CISA Issues Warning on Active Exploitation of UnRAR Software for Linux Systems

CISA Issues Warning on Active Exploitation of UnRAR Software for Linux Systems

August 10, 2022Ravie Lakshmanan
The U.S. Cybersecurity and Infrastructure Security Agency (CISA) on Tuesday added a recently disclosed security flaw in the UnRAR utility to its Known Exploited Vulnerabilities Catalog, based on evidence of active exploitation. Tracked as CVE-2022-30333 (CVSS score: 7.5), the issue concerns a path traversal vulnerability in the Unix versions of UnRAR that can be triggered upon extracting a maliciously crafted RAR archive. This means that an adversary could exploit the flaw to drop arbitrary files on a target system that has the utility installed simply by decompressing the file. The vulnerability was  revealed  by SonarSource researcher Simon Scannell in late June. "RARLAB UnRAR on Linux and UNIX contains a directory traversal vulnerability, allowing an attacker to write to files during an extract (unpack) operation," the agency  said  in an advisory. Although the flaw affects any Linux application that uses UnRAR to extract an archive file, a successful exploitation of
Resolving Availability vs. Security, a Constant Conflict in IT

Resolving Availability vs. Security, a Constant Conflict in IT

August 05, 2022The Hacker News
Conflicting business requirements is a common problem – and you find it in every corner of an organization, including in information technology. Resolving these conflicts is a must, but it isn't always easy – though sometimes there is a novel solution that helps. In IT management there is a constant struggle between security and operations teams. Yes, both teams ultimately want to have secure systems that are harder to breach. However, security can come at the expense of availability – and vice versa. In this article, we'll look at the availability vs. security conflict, and a solution that helps to resolve that conflict. Ops team focus on availability… security teams lock down Operations teams will always have stability, and therefore availability, as a top priority. Yes, ops teams will make security a priority too but only as far as it touches on either stability or availability, never as an absolute goal. It plays out in the "five nines" uptime goal that sets an incredibly high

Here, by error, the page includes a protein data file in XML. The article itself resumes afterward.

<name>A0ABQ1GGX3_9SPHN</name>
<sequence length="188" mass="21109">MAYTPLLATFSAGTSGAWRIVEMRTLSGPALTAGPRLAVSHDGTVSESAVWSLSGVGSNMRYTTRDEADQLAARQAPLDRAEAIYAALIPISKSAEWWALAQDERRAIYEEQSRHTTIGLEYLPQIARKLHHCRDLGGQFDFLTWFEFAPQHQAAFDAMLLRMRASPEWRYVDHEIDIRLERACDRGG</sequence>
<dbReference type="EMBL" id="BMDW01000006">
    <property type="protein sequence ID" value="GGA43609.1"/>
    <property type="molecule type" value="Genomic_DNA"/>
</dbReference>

New Linux Malware Framework Lets Attackers Install Rootkit on Targeted Systems

New Linux Malware Framework Lets Attackers Install Rootkit on Targeted Systems

July 21, 2022Ravie Lakshmanan
A never-before-seen Linux malware has been dubbed a "Swiss Army Knife" for its modular architecture and its capability to install rootkits. This previously undetected Linux threat, called  Lightning Framework  by Intezer, is equipped with a plethora of features, making it one of the most intricate frameworks developed for targeting Linux systems. "The framework has both passive and active capabilities for communication with the threat actor, including opening up SSH on an infected machine, and a polymorphic malleable command and control configuration," Intezer researcher Ryan Robinson  said  in a new report published today. Central to the malware is a downloader ("kbioset") and a core ("kkdmflush") module, the former of which is engineered to retrieve at least seven different plugins from a remote server that are subsequently invoked by the core component. In addition, the downloader is also responsible for establishing the persistence of t
Researchers Warn of New OrBit Linux Malware That Hijacks Execution Flow

Researchers Warn of New OrBit Linux Malware That Hijacks Execution Flow

July 07, 2022Ravie Lakshmanan
Cybersecurity researchers have taken the wraps off a new and entirely undetected Linux threat dubbed  OrBit , signally a growing trend of malware attacks geared towards the popular operating system. The malware gets its name from one of the filenames that's utilized to temporarily store the output of executed commands ("/tmp/.orbit"), according to cybersecurity firm Intezer. "It can be installed either with persistence capabilities or as a volatile implant," security researcher Nicole Fishbein  said . "The malware implements advanced evasion techniques and gains persistence on the machine by hooking key functions, provides the threat actors with remote access capabilities over SSH, harvests credentials, and logs TTY commands." OrBit is the fourth Linux malware to have come to light in a short span of three months after  BPFDoor ,  Symbiote , and  Syslogk . The malware also functions a lot like Symbiote in that it's designed to infect all of t